Sunday, April 17, 2016

The New Brain Drain

“There’s something happening in here. What it is ain’t exactly clear.”

 ~ Buffalo Springs, For What It’s Worth

There’s a quiet shift that seems to be going unnoticed by most. There’s nothing new about the retirement of the Baby Boomers, putting a strain on the world of commerce. However, what about the older Gen Xers; the ones who were born on the heels of the Baby Boomers (1965-1970)?

Ever since I publicly announced my retirement from nonprofit and consulting, I’ve been receiving numerous emails telling me I am not alone in my decision.  Most are people close to my age and born in the mid-60s and into the early 70s, from all sectors of the business world, not just nonprofit.

It is a cataclysmic, resounding proclamation of “I’m out!”

We’ve been going 100 miles an hour since the 1980s, with rare moments of refueling. We’re tired. We crave something that isn’t exactly clear, and we have never seemed to have had the opportunity to find out what it is for ourselves. We’re struggling with balancing the responsibilities for our children AND our parents. We’re barely holding it above water. In so many words we are stressed out, burned out and stretched to the limit.

In true Gen X fashion, when the game changes; we change the rules. We are re-defining retirement. We are taking the simplified lifestyle seriously. For many years, the idea of retirement always took on the persona of the old couple walking the beaches of Florida, or playing Bridge in a trailer down in Mesa, Arizona. It involved anything but working.

That being said, we aren’t dumb either. We know that we can’t retire like our grandparents did, and many Baby Boomers know this too. We know we will have to work well into our 70s, before we have a hope of not working at all. We also know that we don’t have to kill ourselves in the process.

This generally applies to people who are working at management and executive levels of any industry.


Where is that manager? Where did he/she go? Did you even notice they weren’t there anymore? Remember that woman who used to be at all the events and functions? She’s not there anymore either. What about the CEO, when did they leave? Oh, that Mom and Pop shop down on the corner is boarded up with a For Rent sign on the window.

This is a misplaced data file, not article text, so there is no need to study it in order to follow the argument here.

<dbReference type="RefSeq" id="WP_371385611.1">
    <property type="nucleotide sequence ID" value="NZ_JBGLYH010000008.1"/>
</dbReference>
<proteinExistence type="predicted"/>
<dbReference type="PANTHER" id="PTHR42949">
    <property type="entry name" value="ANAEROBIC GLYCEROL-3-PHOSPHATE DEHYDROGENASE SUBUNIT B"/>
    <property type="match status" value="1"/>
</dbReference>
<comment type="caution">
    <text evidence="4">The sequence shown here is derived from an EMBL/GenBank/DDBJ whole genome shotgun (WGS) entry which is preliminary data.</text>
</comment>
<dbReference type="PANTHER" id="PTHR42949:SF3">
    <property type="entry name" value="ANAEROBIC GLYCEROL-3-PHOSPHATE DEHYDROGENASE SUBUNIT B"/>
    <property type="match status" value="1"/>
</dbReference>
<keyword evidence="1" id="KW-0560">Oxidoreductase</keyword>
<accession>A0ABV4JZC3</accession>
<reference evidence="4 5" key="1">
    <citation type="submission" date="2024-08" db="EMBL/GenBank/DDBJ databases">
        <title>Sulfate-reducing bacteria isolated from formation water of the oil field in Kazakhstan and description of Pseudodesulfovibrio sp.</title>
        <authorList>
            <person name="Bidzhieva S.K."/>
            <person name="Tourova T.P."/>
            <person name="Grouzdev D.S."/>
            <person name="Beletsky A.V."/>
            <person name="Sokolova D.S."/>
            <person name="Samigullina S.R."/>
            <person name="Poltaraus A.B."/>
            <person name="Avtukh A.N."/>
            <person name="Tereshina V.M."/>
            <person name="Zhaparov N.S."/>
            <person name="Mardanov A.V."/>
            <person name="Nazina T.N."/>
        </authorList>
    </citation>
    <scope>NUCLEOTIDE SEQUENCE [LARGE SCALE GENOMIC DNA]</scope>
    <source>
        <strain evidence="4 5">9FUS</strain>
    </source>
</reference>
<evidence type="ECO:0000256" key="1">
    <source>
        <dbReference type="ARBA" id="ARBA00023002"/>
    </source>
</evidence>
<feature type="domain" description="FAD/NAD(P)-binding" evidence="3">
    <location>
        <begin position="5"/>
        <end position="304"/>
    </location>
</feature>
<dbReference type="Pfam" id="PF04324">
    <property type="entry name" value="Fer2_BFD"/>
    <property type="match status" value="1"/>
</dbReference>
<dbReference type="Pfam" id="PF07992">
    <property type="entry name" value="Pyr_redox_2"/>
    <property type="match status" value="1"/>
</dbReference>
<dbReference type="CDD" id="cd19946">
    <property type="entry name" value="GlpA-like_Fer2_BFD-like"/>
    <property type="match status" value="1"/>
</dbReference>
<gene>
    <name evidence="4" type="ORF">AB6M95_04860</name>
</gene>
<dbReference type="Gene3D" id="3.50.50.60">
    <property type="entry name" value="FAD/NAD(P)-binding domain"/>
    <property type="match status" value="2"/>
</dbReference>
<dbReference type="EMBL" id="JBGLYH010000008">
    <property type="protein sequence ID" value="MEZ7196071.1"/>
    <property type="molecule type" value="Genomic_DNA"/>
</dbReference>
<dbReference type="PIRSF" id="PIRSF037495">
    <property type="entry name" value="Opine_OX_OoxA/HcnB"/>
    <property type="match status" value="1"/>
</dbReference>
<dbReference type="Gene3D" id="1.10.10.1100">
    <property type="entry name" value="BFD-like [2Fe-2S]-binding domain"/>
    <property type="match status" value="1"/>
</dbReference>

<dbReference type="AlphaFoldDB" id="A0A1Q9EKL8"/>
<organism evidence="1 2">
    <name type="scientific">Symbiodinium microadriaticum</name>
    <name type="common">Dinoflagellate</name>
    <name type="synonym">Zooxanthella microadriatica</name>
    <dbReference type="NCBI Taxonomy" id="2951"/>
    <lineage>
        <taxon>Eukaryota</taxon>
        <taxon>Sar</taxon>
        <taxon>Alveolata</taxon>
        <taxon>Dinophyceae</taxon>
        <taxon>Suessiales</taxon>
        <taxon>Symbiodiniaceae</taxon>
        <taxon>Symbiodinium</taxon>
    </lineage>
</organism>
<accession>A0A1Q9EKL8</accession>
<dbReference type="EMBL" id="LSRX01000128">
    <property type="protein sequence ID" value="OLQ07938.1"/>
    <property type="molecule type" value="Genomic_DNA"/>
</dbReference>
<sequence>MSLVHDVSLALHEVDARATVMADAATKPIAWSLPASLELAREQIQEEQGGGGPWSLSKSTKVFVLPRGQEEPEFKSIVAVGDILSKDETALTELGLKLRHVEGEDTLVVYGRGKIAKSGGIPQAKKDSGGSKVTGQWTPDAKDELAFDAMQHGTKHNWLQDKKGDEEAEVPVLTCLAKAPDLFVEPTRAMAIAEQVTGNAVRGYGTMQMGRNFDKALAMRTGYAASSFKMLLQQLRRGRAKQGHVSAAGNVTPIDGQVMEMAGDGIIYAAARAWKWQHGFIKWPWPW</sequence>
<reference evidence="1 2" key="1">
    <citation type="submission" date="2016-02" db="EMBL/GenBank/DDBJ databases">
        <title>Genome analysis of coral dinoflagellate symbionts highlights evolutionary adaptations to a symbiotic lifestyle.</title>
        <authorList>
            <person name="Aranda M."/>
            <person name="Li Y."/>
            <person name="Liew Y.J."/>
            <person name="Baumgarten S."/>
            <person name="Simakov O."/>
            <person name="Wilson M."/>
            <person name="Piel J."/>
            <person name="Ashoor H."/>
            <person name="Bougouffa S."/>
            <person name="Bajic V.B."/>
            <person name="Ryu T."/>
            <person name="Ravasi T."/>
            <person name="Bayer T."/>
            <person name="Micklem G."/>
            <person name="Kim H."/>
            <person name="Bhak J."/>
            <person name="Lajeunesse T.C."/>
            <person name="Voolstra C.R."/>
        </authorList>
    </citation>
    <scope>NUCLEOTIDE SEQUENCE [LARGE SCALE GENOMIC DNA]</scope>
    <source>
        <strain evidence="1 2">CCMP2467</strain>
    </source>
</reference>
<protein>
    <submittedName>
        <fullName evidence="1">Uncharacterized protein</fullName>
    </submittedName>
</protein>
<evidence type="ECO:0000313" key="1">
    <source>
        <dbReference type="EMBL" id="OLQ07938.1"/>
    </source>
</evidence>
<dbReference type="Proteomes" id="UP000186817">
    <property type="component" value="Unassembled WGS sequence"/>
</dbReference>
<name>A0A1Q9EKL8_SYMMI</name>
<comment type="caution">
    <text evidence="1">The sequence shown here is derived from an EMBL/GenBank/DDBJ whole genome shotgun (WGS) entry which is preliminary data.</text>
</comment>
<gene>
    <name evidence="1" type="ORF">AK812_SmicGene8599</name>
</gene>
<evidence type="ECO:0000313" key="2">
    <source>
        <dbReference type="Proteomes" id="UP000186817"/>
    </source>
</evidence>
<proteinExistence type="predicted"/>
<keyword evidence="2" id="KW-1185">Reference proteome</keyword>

I assure you this isn’t any conspiracy of alien abduction, and the Rapture hasn’t happened. Gen  X is recognizing the significance of  our own worth, and what it means to us. Life is precious and all too short to be spent stressed out, burned out and stretched to the limit. In our younger years, we believed that having everything was what we wanted. In recent years, we’ve learned it’s not what we need.

We’ve spent the last few years unloading debt at a rapid rate, trimming the budget to a more comfortable level. We’ve been selling our homes and downsizing, just like the Baby Boomers. And that is why no one seems to have noticed that older Gen Xers are retiring alongside the Baby Boomers.

What does all this mean? It means that Gen Y and the Millennials are going to have to pick up the slack. If they want to succeed they will have to get in the game and put on their running shoes. They will have to prepare themselves to run a hundred miles an hour for long periods of time, without rest. They will have to figure out how to run a business successfully all on their own.

But, don’t worry. We’ll be there in the shadows, working the entry-level jobs they don’t want. We’ll be there working right alongside them. The only difference being, they will have to make all the decisions, and bear the load of responsibility and accountability. We won’t offer our suggestions or ideas, unless asked. We will go home and sleep at night without concern about what the morning will bring. We’re retired.

Oh, and I'll be over here, blogging and writing my books too.